A FAREWELL TO COPENHAGEN?
Date: Sunday, August 08, 2004 @ 13:06:44 GMT
by John G. Cramer (from The Alternate View):
This column is about experimental tests of the various interpretations of quantum mechanics. The question at issue is whether we can perform experiments that can show whether there is an "observer-created reality" as suggested by the Copenhagen Interpretation, or a peacockís tail of rapidly branching alternate universes, as suggested by the Many-Worlds Interpretation, or forward-backward in time handshakes, as suggested by the Transactional Interpretation? Until recently, I would have said that this was an impossible task, but a new experiment has changed my view, and I now believe that the Copenhagen and Many-Worlds Interpretations (at least as they are usually presented) have been falsified by experiment.
The physical theory of quantum mechanics describes the behavior of matter and energy at the smallest distances. It has been verified by more than 70 years of experiments, and it is trusted by working physicists and regularly used in the fields of atomic, nuclear, and particle physics. However, quantum mechanics is burdened by a dismaying array of alternative and mutually contradictory ways of interpreting its mathematical formalism. These include the orthodox Copenhagen Interpretation, the currently fashionable Many Worlds Interpretation, my own Transactional Interpretation, and a number of others.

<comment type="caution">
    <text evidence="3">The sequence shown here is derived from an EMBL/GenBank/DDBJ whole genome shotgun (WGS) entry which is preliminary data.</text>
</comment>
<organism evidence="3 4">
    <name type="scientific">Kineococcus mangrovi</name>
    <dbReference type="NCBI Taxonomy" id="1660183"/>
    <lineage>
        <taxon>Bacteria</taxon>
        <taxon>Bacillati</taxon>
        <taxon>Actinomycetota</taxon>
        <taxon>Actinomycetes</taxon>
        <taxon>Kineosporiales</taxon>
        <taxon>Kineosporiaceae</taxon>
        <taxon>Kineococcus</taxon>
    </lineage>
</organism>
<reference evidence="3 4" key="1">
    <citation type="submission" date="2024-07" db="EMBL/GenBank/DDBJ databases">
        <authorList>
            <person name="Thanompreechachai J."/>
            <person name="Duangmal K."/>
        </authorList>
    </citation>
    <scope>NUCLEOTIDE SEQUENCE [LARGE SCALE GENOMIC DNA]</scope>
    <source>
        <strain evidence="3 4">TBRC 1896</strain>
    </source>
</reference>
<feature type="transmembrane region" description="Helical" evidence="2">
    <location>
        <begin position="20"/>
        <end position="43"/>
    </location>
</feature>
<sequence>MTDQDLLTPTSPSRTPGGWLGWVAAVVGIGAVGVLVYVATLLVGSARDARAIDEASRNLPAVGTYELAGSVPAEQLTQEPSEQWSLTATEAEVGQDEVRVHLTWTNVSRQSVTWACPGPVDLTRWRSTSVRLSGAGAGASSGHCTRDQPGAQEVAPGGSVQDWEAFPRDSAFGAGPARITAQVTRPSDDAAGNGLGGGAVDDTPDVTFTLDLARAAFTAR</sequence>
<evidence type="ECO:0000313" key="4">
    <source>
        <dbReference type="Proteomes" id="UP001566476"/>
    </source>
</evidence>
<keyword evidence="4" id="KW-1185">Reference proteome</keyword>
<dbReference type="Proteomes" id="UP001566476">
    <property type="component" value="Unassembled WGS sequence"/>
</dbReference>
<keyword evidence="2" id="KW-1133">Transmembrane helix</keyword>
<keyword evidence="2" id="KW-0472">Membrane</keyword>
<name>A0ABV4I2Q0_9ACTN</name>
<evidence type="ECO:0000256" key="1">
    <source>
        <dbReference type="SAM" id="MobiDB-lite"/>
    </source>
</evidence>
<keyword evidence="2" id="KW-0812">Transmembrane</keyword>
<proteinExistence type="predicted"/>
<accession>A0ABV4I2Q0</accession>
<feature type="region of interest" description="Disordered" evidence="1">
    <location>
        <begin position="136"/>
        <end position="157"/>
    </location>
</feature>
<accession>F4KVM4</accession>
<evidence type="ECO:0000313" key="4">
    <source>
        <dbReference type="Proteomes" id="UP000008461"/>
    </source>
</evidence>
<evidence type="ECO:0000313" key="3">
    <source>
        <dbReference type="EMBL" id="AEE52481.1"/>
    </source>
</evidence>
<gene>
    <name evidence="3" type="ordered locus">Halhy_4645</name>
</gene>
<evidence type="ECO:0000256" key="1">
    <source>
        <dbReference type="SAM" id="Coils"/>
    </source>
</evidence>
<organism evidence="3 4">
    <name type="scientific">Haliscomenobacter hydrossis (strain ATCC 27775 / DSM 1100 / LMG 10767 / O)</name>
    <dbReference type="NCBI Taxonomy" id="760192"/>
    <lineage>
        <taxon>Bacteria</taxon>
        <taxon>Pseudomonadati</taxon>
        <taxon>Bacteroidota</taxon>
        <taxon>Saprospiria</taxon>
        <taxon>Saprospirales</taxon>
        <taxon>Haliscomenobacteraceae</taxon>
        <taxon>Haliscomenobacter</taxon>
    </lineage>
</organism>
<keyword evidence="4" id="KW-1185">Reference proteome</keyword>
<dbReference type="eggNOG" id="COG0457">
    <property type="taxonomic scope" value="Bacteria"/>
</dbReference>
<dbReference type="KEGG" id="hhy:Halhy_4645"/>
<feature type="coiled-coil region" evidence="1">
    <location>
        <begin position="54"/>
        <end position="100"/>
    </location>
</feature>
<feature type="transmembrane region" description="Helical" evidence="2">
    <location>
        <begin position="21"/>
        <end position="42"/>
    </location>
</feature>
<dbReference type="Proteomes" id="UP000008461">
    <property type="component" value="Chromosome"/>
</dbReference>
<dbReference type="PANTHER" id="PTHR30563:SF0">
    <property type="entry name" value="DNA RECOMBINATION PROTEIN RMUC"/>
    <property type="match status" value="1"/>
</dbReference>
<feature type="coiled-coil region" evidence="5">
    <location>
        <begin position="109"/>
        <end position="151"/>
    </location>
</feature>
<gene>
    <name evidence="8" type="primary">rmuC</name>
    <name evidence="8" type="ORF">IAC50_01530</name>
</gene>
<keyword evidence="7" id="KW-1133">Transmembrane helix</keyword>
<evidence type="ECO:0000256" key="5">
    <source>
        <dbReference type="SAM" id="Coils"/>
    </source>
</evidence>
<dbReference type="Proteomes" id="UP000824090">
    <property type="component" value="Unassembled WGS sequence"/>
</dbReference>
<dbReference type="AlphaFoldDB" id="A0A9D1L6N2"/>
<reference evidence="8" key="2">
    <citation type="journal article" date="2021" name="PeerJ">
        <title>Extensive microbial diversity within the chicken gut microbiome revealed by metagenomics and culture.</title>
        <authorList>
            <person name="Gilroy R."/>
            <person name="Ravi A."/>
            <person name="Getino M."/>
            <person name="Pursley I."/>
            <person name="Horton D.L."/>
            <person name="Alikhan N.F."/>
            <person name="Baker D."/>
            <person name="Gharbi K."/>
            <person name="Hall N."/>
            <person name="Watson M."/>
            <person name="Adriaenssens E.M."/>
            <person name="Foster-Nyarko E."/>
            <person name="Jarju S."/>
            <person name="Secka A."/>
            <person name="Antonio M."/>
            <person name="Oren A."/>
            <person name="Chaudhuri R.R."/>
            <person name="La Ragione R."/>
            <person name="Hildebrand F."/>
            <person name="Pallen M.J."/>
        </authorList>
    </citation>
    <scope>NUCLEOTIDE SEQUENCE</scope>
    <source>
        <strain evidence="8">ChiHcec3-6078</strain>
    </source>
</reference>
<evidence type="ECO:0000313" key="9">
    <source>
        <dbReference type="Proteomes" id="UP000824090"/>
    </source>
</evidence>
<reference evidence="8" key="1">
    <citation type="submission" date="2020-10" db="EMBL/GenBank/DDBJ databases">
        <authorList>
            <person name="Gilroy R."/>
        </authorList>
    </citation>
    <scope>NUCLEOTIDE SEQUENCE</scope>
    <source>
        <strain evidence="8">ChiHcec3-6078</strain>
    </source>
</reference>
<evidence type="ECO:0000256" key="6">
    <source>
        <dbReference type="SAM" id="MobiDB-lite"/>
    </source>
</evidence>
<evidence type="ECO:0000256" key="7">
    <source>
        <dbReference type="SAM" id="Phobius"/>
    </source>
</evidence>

Many (including me) have declared, with almost the certainty of a mathematical theorem, that it is impossible to distinguish between quantum interpretations with experimental tests. Reason: all interpretations describe the same mathematical formalism, and it is the formalism that makes the experimentally testable predictions. As it turns out, while this "theorem" is not wrong, it does contain a significant loophole. If an interpretation is not completely consistent with the mathematical formalism, it can be tested and indeed falsified. As we will see, that appears to be the situation with the Copenhagen and Many-Worlds Interpretations, among many others, while my own Transactional Interpretation easily survives the experimental test.
The experiment that appears to falsify these venerable and widely trusted interpretations of quantum mechanics is the Afshar Experiment. It is a new quantum test, just performed last year, which demonstrates the presence of complete interference in an unambiguous "which-way" measurement of the passage of light photons through a pair of pinholes. But before describing the Afshar Experiment, let us take a backward look at the Copenhagen Interpretation and Neils Bohrís famous Principle of Complementarity..."
Read the whole article at: www.analogsf.com
An interesting discussion on this topic at: www.solohq.com